However, there is very little likelihood that this report will be taken seriously. Select committee reports come and go. Most are hardly worth reading. None seem to have any lasting impact.

With a strong strain of delusion, which reaches right to the top, you can see why Barnier and other EU officials are struggling to get their message though. Their warnings are dismissed as "project fear" or simply not believed. We may get another taste of that from Davis on Monday as he radiates complacency when he should be in a state of panic.

Everything, however, still hinges on the Irish border question. At the European Council, Mrs May is expecting to put the transition agreement to bed and Davis is confident that a deal will be struck. One of the key lubricants is that the EU is to drop its opposition to Britain signing trade deals during the period.

He seems to be forgetting Tusk's ultimatum though – that there can be no progress until the Irish question is settled. And it's there that the Irish Times injects a note of caution.

The paper retails that UK optimism that the Council will endorse an agreement on the transition period "may be premature". This comes from the famously anonymous "EU diplomatic sources" who are raising questions on the details and also on the broader issues of the withdrawal agreement. Crucially, the Tusk doctrine seems to be prevailing in that there is reluctance to separate out discussion of the transition deal from the withdrawal agreement.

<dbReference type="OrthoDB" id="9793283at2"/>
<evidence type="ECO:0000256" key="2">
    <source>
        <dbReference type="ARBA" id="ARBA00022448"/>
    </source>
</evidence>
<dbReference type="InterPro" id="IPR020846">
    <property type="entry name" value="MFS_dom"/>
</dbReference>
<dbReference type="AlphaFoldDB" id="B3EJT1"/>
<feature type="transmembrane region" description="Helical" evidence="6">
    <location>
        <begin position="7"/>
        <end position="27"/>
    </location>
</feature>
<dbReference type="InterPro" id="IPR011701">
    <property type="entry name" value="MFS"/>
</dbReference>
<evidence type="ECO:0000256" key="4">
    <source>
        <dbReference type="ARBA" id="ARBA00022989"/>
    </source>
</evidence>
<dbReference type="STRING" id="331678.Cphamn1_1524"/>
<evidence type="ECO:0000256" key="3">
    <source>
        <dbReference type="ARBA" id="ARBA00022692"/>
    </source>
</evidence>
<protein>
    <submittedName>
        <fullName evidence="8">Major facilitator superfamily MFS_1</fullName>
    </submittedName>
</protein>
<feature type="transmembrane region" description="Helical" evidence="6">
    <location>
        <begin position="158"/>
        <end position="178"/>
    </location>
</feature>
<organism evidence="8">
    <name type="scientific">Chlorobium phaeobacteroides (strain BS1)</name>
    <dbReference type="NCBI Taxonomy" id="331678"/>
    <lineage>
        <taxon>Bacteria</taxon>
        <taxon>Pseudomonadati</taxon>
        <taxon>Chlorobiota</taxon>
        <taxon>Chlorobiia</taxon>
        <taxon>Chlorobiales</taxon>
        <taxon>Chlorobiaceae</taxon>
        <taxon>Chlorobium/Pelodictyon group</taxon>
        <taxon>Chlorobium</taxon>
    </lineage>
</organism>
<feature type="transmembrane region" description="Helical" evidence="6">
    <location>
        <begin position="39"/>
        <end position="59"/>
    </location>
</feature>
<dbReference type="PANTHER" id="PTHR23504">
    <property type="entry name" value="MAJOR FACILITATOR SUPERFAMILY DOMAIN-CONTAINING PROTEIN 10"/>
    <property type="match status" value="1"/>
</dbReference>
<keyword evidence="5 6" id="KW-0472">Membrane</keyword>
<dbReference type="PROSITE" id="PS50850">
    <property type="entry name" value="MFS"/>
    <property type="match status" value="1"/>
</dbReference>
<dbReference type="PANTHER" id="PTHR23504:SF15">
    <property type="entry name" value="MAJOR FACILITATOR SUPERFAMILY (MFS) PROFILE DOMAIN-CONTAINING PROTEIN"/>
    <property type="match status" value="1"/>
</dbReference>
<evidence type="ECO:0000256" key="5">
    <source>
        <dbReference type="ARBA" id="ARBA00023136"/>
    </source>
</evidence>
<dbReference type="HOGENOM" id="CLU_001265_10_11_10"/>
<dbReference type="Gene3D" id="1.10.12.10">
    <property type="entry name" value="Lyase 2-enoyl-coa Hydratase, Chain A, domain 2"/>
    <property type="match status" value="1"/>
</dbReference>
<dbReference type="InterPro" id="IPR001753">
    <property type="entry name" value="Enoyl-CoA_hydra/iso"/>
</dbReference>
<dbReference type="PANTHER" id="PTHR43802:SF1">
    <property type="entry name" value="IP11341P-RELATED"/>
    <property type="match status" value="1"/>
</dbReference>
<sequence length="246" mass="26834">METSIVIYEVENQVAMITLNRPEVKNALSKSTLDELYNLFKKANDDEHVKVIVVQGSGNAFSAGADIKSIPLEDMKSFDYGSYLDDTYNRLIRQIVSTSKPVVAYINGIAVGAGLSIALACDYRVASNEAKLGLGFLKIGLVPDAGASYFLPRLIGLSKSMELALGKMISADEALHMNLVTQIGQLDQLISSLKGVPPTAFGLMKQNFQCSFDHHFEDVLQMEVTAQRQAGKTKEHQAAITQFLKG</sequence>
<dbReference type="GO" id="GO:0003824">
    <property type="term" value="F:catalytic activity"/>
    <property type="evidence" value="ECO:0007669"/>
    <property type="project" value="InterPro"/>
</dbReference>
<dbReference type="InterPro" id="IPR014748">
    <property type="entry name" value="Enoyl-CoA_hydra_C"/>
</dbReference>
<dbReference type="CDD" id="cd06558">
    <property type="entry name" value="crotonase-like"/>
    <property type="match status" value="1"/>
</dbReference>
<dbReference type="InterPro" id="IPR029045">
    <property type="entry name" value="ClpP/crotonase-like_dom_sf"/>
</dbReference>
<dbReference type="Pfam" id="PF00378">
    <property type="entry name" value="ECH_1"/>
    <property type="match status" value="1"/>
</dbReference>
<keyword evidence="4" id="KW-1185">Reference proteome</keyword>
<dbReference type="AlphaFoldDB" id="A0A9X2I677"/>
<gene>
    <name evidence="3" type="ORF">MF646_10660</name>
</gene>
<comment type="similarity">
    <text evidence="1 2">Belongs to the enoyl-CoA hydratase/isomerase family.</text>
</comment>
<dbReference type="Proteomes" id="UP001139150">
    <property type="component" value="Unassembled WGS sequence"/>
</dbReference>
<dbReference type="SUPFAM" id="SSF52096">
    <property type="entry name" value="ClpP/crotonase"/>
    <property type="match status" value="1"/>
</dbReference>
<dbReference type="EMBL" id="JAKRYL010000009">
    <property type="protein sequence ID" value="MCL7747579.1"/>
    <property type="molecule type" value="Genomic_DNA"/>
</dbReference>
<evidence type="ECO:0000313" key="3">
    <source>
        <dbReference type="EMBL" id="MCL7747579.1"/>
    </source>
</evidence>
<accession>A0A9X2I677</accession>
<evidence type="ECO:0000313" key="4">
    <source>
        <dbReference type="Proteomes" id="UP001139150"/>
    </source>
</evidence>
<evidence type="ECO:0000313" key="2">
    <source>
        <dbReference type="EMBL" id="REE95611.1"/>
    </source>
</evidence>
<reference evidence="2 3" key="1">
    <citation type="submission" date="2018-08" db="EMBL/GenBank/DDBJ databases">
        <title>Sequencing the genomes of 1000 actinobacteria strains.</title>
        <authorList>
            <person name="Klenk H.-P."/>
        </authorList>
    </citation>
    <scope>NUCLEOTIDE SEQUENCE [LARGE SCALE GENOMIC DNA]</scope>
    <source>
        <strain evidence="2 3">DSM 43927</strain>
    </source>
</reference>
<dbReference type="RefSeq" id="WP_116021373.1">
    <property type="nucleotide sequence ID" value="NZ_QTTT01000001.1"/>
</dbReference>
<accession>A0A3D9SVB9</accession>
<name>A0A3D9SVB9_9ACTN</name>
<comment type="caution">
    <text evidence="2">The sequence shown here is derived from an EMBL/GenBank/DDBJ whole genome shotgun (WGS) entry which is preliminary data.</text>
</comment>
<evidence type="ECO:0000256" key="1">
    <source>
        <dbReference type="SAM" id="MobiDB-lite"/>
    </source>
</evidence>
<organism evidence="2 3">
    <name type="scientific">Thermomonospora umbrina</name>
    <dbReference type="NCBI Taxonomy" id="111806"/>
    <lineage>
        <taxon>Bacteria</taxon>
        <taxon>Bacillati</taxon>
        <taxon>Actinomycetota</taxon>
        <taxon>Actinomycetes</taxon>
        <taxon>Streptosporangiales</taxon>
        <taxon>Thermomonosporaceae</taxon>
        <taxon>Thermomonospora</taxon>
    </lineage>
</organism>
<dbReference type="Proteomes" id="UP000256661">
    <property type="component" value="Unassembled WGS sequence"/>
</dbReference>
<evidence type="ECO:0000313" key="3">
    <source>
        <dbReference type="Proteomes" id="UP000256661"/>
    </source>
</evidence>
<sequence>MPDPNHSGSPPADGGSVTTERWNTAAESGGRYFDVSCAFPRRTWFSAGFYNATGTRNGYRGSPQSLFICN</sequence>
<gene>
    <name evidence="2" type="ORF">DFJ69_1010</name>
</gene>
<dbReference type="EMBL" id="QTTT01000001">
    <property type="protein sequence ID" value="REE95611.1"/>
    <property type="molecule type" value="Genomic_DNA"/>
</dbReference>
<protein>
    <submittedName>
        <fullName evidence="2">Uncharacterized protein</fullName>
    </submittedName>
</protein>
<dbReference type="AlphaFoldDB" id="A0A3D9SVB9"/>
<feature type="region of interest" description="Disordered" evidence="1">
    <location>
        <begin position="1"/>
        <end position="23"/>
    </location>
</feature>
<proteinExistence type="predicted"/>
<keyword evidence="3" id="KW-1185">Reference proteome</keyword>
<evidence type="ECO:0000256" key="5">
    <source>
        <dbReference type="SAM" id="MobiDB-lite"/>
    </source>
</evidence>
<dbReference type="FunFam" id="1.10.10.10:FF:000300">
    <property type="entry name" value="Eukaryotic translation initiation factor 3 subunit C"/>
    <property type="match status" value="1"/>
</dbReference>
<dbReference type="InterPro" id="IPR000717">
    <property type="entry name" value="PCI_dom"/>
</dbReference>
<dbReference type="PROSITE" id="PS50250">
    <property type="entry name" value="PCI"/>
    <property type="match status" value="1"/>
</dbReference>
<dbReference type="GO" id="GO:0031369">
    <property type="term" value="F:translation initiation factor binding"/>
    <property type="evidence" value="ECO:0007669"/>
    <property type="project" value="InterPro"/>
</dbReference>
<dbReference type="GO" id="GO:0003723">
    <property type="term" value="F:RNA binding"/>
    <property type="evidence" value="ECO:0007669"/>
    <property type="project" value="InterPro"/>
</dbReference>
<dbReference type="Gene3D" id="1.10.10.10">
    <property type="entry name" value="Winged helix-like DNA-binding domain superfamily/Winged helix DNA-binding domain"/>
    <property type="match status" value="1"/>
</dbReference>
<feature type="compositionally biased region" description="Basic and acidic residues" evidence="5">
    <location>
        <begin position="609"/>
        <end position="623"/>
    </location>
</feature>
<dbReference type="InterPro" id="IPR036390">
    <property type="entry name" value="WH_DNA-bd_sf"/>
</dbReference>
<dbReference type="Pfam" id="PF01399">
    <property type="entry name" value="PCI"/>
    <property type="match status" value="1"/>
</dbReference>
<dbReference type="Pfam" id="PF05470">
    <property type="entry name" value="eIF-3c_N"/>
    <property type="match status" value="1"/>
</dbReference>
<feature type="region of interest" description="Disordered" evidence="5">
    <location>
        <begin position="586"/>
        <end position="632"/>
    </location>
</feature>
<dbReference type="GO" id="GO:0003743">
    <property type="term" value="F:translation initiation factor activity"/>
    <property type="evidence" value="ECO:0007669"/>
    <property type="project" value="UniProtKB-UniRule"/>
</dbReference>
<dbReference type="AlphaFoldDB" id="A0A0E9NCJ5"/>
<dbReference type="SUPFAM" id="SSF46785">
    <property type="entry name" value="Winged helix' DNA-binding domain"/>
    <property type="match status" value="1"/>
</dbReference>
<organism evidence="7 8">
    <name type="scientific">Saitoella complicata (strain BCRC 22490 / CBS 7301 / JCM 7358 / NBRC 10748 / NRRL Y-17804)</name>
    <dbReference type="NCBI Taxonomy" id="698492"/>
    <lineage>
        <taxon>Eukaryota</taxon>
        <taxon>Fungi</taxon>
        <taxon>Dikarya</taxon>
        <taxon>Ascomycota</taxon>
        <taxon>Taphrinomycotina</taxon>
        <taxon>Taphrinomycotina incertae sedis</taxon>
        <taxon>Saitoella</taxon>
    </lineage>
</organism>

As long as the EU insists on linkage, the UK is actually going nowhere. And while UK ministers may choose to ignore the Northern Ireland Affairs Committee report, the Commission will almost certainly take note of its views that technical solutions are not feasible.

That leaves an increasingly edgy business community that is finally beginning to realise that the government may not be able to deliver on a smooth transition. Thus does Sir Charlie Mayfield warn of "Brexit inertia" within companies that is "undermining efforts to improve British business performance".

"Undoubtedly, one of the great issues with what we're facing with Brexit is that it is causing a further sense of [inertia] and causing an impact on productivity — at least on confident investment in the future", he says. "There are good reasons why businesses are hesitating".

Not very much longer, one suspects, and hesitation will be translated into action as those companies that can will bail out and look to solutions outside the United Kingdom. That in itself may force Mrs May to focus on something more than Mr Putin, and fracture the delusional state within the Tory ranks.

While there is still the "Salisbury obsession", Mrs May can play, but soon enough there will be another poison chalice waiting for her, and it will not be filled with Novichok.